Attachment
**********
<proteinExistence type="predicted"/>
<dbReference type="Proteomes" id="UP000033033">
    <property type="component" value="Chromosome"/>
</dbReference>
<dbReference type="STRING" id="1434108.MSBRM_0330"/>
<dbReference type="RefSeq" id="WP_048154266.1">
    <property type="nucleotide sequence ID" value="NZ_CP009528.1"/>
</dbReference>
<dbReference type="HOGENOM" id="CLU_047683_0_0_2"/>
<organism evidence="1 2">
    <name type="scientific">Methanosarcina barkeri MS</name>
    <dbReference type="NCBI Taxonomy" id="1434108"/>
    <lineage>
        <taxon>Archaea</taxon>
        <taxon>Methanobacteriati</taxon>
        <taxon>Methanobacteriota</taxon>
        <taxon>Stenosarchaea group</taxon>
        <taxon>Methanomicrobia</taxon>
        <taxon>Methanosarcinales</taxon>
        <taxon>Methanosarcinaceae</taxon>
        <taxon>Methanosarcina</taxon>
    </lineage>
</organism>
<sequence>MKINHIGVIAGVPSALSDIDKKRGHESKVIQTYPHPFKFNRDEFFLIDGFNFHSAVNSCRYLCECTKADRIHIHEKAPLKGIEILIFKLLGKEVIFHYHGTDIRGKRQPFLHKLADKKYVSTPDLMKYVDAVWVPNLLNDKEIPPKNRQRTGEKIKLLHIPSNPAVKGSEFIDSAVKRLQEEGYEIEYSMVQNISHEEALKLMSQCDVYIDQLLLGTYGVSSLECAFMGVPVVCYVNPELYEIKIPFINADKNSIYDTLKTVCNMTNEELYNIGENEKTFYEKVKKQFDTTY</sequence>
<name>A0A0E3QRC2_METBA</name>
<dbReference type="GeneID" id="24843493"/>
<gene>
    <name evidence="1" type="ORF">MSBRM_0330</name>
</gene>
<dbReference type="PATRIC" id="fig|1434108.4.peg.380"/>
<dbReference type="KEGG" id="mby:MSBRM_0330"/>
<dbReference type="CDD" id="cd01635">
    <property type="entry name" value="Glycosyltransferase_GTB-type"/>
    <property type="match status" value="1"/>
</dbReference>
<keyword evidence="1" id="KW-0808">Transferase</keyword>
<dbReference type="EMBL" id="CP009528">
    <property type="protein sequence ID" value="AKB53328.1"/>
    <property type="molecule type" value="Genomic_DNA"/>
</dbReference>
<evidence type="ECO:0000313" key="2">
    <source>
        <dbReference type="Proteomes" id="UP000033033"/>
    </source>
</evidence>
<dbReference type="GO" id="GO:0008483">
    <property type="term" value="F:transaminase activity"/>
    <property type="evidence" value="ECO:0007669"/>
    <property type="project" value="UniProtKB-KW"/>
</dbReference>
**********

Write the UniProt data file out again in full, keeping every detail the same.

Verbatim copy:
<proteinExistence type="predicted"/>
<dbReference type="Proteomes" id="UP000033033">
    <property type="component" value="Chromosome"/>
</dbReference>
<dbReference type="STRING" id="1434108.MSBRM_0330"/>
<dbReference type="RefSeq" id="WP_048154266.1">
    <property type="nucleotide sequence ID" value="NZ_CP009528.1"/>
</dbReference>
<dbReference type="HOGENOM" id="CLU_047683_0_0_2"/>
<organism evidence="1 2">
    <name type="scientific">Methanosarcina barkeri MS</name>
    <dbReference type="NCBI Taxonomy" id="1434108"/>
    <lineage>
        <taxon>Archaea</taxon>
        <taxon>Methanobacteriati</taxon>
        <taxon>Methanobacteriota</taxon>
        <taxon>Stenosarchaea group</taxon>
        <taxon>Methanomicrobia</taxon>
        <taxon>Methanosarcinales</taxon>
        <taxon>Methanosarcinaceae</taxon>
        <taxon>Methanosarcina</taxon>
    </lineage>
</organism>
<sequence>MKINHIGVIAGVPSALSDIDKKRGHESKVIQTYPHPFKFNRDEFFLIDGFNFHSAVNSCRYLCECTKADRIHIHEKAPLKGIEILIFKLLGKEVIFHYHGTDIRGKRQPFLHKLADKKYVSTPDLMKYVDAVWVPNLLNDKEIPPKNRQRTGEKIKLLHIPSNPAVKGSEFIDSAVKRLQEEGYEIEYSMVQNISHEEALKLMSQCDVYIDQLLLGTYGVSSLECAFMGVPVVCYVNPELYEIKIPFINADKNSIYDTLKTVCNMTNEELYNIGENEKTFYEKVKKQFDTTY</sequence>
<name>A0A0E3QRC2_METBA</name>
<dbReference type="GeneID" id="24843493"/>
<gene>
    <name evidence="1" type="ORF">MSBRM_0330</name>
</gene>
<dbReference type="PATRIC" id="fig|1434108.4.peg.380"/>
<dbReference type="KEGG" id="mby:MSBRM_0330"/>
<dbReference type="CDD" id="cd01635">
    <property type="entry name" value="Glycosyltransferase_GTB-type"/>
    <property type="match status" value="1"/>
</dbReference>
<keyword evidence="1" id="KW-0808">Transferase</keyword>
<dbReference type="EMBL" id="CP009528">
    <property type="protein sequence ID" value="AKB53328.1"/>
    <property type="molecule type" value="Genomic_DNA"/>
</dbReference>
<evidence type="ECO:0000313" key="2">
    <source>
        <dbReference type="Proteomes" id="UP000033033"/>
    </source>
</evidence>
<dbReference type="GO" id="GO:0008483">
    <property type="term" value="F:transaminase activity"/>
    <property type="evidence" value="ECO:0007669"/>
    <property type="project" value="UniProtKB-KW"/>
</dbReference>